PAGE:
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Lies, Damn Lies, and Selective Statistics About Our Great Wireless Marketplace Thanks to the T-Mobile

In the February 13th edition of the Wall Street Journal, Professor Thomas W. Hazlett offers a breathless endorsement of market concentration with the T-Mobile acquisition of Sprint, his go-to example. Apparently, mergers and acquisitions benefit consumers because they enhance competition and generate all sorts of positive outcomes that could not possibly have occurred but for the reduction in the number of industry players.

Professor Hazlett has cherry-picked statistics to create the false impression that mergers are the primary trigger for all events enhancing consumer welfare. Conveniently, he ignores the benefits accruing from technological innovation, maturing markets, and the likelihood that just about all of his evidence would have occurred even if T-Mobile had not acquired Sprint.

Do not be fooled into suspending disbelief and ignoring common sense. Companies merge because senior management believes industrial consolidation will enhance shareholder value, generate bonuses, and make it less essential to work sleepless afternoons, reduce operating margins, and enhance the value proposition of the goods and services offered.

Here’s a reality check: consider whether and how T-Mobile continues to serve as the wireless marketplace maverick keen on innovating and distinguishing itself from the clueless market leaders AT&T and Verizon. The judge approving the $26.5 billion acquisition of Sprint shared Professor Hazlett’s enthusiasm that a bolstered T-Mobile would have even greater capabilities and incentives to acquire market share and trounce the bigger incumbents:

[I]t is highly unlikely that New T-Mobile executives, upon the company being reinforced nearer in size and resources to AT&T and Verizon, would do a commercial about-face and instead pursue anticompetitive strategies (State of New York et al v. Deutsche Telekom AG et al, No. 1:2019cv05434 - Document 409 at 160-61 (S.D.N.Y. 2020)).  ... [T]estimony and documentary evidence revealed ... a company reinforced with a massive infusion of spectrum, capacity, capital, and other resources, and chomping to take on its new market peers and rivals in head-on competition. Id. at 161

Do you consider T-Mobile as operating with the competitive zeal anticipated by an approving court and attributed by Professor Hazlett? Put another way, post-merger, what has T-Mobile offered to distinguish itself as the better of the three options?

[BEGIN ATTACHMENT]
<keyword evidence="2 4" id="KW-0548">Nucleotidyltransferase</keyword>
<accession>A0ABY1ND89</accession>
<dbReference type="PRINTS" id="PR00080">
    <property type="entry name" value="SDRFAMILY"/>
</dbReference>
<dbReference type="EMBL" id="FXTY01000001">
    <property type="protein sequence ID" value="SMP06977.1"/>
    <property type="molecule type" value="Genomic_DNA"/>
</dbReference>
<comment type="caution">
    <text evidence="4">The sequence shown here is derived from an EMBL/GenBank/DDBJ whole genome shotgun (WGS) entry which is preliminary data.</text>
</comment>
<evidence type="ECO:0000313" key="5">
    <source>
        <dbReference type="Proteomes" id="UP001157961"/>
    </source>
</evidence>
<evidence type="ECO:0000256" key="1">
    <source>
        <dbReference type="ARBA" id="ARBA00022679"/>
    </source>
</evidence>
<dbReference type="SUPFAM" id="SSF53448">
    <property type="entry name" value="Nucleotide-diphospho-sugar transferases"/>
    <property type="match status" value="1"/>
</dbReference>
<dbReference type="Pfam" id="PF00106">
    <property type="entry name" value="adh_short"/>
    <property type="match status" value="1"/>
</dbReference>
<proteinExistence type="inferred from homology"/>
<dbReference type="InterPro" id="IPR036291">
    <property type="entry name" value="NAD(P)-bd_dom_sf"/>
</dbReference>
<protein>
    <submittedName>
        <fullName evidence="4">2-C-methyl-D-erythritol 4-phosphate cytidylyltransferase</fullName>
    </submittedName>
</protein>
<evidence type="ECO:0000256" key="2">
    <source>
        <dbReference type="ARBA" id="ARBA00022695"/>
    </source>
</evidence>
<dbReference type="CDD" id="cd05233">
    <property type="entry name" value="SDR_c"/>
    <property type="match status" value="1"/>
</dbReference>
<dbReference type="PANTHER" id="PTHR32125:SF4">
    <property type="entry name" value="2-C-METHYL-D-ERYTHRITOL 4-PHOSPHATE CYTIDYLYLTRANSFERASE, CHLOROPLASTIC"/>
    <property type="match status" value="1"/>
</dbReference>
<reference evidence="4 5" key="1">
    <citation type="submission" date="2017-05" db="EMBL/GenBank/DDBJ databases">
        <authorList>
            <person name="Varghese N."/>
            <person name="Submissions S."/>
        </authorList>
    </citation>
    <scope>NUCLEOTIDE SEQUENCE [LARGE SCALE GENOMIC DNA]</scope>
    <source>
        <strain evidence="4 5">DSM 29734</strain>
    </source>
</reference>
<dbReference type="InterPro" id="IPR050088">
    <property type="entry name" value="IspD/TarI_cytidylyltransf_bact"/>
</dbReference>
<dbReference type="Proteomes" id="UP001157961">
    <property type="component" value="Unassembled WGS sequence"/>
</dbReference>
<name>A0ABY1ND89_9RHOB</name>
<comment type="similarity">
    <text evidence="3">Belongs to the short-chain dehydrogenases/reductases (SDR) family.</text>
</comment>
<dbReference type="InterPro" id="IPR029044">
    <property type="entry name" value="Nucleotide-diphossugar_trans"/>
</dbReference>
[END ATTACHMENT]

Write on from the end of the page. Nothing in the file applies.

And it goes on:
T-Mobile has relaxed its maverick, competitive muscles, making it possible for all three gigantic carriers to raise rates well above the general inflation level. T-Mobile matches and, in some instances, exceeds comparable options from AT&T and Verizon.1 The three carriers have nearly identical rates and differentiate primarily on what “free” video streaming service they bundle and how cleverly they can confuse consumers into assuming “on us” means a free handset.

There’s an inconvenient fact that U.S. wireless subscribers pay some of the highest rates globally. See, e.g.

Statistics do show a long-term reduction in cost based on increasing minutes of use and data consumption, i.e., the per voice minute or per megabyte of data price has dropped precipitously. As markets evolve and carriers accrue greater economies of scale, prices should decline. However, the rate of decline in the U.S. pales in comparison to that occurring just about everywhere else.

All three U.S. wireless carriers have recently raised, not further reduced, rates. See, e.g., Verizon is raising prices on older cell phone plans (CNN). T-Mobile triggered major pushback when it sought to eliminate service tiers and forced an “upgrade” to something significantly more expensive.

I can find nothing about the T-Mobile acquisition of Sprint proving how mergers can benefit consumers.

By Rob Frieden, Pioneers Chair and Professor of Telecommunications and Law

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